Login or register to post comments by I need more cowbell
on Thu, 10/14/2010 – 09:30

I salute you, sir. Anyone who is obviously too stupid to breathe, to have the energy to construct such a long-winded piece of idiocy- hats off to you!

I myself have no such energy, so just one mild retort. Taking profits in gold over last three years? And putting said profits in dollars? Please just look at both graphs over last three years and explain how losing money selling gold to buy dollars was profitable?

Login or register to post comments by yipcarl
on Thu, 10/14/2010 – 09:43

ah..someone with a brain. nice.


Look at the monkey who disagrees with you, his screen name and picture.  Probably hacked his house to buy gold and is married to it like alot of the peopel here.  Gold is fine but it’s not the end all be all.

Login or register to post comments by I need more cowbell
on Thu, 10/14/2010 – 10:07

I feel so intellectually crushed. Yes, my nom de plume and icon are so inferior to “yipcarl” and a bag over your head.

I have no certainty what gold, any fiat currency, any asset class, will do in the future. I have assessed proabilities, and made choices therein. The dollar at some point will of reverse course, and gold will ( most likely) not be moonshooting daily.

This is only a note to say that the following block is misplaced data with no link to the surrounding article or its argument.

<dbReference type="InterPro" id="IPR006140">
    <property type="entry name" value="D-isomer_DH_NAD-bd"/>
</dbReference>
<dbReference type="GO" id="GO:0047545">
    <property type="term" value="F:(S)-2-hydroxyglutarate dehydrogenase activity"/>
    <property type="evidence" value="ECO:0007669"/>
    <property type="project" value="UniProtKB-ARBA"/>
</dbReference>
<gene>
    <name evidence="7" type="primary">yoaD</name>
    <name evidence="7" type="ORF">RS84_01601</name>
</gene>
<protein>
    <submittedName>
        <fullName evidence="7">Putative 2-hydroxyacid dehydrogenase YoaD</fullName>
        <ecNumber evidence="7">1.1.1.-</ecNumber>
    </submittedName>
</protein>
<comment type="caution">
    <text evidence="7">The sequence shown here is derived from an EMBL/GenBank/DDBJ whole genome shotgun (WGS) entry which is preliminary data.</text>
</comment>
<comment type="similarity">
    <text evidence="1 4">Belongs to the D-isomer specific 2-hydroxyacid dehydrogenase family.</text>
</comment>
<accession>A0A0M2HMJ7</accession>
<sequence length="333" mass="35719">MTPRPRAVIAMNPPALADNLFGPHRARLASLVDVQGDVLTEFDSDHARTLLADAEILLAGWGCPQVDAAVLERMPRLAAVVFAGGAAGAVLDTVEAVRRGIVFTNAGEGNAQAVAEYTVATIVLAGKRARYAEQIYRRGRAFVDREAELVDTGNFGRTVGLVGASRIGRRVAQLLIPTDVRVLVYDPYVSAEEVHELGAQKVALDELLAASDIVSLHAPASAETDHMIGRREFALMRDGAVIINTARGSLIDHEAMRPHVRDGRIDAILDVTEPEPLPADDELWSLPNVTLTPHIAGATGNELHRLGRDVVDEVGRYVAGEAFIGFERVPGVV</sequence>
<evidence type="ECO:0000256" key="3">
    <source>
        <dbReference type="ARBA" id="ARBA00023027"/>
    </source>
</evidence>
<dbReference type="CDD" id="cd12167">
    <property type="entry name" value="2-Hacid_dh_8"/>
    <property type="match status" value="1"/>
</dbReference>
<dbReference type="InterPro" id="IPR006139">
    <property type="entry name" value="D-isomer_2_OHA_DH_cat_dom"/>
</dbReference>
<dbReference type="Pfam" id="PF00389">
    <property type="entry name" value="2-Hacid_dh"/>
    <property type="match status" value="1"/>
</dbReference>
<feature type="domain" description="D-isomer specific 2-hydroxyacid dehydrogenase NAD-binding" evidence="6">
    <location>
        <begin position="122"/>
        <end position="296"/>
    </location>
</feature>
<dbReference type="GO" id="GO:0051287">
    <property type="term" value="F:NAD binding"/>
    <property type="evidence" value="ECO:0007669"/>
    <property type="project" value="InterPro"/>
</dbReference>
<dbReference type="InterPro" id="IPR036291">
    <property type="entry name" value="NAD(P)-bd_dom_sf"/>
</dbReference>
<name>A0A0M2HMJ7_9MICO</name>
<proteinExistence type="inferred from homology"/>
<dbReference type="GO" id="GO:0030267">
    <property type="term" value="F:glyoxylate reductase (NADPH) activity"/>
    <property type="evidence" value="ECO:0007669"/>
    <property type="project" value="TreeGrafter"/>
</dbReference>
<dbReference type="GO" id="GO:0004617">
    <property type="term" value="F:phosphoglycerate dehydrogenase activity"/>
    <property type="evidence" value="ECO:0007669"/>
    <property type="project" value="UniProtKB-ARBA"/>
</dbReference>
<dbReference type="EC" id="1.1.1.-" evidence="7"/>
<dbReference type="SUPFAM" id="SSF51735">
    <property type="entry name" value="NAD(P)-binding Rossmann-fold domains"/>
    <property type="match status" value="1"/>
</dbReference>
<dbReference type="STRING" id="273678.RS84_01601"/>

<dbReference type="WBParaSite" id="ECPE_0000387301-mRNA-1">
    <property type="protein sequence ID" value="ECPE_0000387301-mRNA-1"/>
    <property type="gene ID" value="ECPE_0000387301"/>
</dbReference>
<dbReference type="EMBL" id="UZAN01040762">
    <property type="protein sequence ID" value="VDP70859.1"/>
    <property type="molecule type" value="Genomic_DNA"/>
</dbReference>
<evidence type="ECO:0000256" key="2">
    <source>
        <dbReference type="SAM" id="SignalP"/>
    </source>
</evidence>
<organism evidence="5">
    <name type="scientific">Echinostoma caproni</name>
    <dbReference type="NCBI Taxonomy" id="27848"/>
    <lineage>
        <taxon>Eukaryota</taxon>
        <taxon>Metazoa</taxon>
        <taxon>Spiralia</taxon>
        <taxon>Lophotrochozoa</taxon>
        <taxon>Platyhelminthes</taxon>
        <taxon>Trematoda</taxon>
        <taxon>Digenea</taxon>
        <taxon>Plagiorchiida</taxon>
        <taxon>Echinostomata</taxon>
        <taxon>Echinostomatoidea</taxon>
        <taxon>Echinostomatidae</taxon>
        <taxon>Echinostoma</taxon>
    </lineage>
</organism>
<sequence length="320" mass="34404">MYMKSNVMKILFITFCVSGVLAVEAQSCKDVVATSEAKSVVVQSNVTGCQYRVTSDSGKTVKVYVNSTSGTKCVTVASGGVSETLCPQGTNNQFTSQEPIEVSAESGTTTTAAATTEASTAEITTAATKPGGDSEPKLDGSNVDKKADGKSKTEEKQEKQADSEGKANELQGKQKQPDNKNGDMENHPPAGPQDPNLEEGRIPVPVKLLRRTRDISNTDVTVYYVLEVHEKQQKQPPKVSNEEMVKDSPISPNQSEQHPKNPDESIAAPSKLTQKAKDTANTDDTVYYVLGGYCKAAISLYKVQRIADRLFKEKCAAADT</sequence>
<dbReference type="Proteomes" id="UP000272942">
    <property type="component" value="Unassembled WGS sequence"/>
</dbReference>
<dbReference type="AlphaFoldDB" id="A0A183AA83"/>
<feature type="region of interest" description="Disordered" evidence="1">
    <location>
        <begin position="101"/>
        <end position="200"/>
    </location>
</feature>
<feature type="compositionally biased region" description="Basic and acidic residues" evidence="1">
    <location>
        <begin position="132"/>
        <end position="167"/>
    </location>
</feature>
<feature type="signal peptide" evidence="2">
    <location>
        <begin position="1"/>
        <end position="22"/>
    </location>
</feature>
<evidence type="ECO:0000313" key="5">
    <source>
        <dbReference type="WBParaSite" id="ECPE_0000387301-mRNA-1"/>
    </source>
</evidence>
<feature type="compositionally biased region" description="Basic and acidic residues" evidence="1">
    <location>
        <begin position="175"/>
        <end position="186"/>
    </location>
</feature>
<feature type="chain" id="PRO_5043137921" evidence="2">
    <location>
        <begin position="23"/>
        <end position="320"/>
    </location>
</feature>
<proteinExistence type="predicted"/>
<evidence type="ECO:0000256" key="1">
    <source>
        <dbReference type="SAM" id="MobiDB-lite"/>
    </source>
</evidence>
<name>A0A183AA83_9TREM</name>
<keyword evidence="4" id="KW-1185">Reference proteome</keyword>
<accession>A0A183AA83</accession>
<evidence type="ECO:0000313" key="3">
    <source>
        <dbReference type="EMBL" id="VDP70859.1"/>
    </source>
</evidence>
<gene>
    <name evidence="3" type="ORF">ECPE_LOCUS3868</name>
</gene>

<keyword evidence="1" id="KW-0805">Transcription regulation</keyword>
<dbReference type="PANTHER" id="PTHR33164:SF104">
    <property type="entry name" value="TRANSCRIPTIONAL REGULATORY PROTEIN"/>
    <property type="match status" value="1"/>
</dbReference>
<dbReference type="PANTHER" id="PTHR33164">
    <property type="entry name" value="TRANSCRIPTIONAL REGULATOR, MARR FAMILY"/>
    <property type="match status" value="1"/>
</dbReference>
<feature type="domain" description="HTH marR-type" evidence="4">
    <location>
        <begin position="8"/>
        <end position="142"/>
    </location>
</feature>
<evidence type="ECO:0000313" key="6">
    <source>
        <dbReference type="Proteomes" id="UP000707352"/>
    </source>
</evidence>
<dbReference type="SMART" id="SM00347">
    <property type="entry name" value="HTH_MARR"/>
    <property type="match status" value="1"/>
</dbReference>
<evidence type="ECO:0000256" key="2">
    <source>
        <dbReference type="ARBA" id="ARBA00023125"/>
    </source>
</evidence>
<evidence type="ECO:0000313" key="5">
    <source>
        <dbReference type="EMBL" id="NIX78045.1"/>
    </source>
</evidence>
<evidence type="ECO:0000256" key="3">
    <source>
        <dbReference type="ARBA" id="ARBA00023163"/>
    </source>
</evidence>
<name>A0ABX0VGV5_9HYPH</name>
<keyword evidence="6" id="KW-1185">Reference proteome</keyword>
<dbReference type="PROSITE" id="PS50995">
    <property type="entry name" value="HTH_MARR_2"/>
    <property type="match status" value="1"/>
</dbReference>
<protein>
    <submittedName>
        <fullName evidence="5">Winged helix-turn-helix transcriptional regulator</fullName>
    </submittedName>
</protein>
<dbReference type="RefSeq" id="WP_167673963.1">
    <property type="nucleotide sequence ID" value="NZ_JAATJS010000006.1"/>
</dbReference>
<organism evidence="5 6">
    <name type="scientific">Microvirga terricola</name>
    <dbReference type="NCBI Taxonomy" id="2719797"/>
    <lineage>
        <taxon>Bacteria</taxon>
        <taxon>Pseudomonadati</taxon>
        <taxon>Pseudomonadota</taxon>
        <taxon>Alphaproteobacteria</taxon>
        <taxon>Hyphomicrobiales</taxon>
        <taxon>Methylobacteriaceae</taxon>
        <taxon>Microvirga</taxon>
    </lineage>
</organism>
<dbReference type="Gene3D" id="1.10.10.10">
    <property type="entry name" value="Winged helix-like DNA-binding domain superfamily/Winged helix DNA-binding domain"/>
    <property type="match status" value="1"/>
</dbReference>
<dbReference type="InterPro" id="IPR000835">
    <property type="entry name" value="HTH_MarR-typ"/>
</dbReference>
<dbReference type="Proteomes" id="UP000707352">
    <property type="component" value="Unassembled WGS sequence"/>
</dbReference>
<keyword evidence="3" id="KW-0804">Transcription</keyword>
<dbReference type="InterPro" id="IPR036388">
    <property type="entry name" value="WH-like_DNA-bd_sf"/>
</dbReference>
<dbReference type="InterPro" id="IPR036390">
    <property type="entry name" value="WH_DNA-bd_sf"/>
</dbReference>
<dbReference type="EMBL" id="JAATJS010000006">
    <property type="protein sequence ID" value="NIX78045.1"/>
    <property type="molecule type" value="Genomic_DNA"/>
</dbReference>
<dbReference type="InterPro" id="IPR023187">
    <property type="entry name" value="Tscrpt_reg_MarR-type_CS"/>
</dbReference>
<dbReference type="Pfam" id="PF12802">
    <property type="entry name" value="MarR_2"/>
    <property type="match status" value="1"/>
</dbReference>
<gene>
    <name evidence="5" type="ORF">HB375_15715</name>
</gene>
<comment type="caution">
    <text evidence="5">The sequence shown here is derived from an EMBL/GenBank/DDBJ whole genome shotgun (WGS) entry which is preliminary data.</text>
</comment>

But I and others have been minting money for many years holding gold, so don’t give me your bullshit assumptions about me- you know nothing.

Login or register to post comments by yipcarl
on Thu, 10/14/2010 – 09:27

Our money buys nothing?  What are you people talking about?  Prices in my area of the country are not going up on the whole and there is VERY little inflation.  Houses, rents, cars, food, electronics, etc are going down.  Commodities are going up for now that’s about it.  Let me get soemthing straight. Let’s say there is 100 Trillion in debt and 10 trillion is bad debt, debt that has been defaulted on and will never be paid back.  So now the central bank adds 10 trillion in the system to replace the 10 trillion that is dead.  HOW IS THIS INFLATIONARY?  if all your doing is adding back to the market the amount that was defaulted on…how is this inflationary?

This article is stupid in that this action doesn’t not gaurantee inflation even though the pundints tell you so and gold rallies, of course it does.  You can’t measure inflation effectively over a 6 month period either.

Login or register to post comments by yipcarl
on Thu, 10/14/2010 – 09:35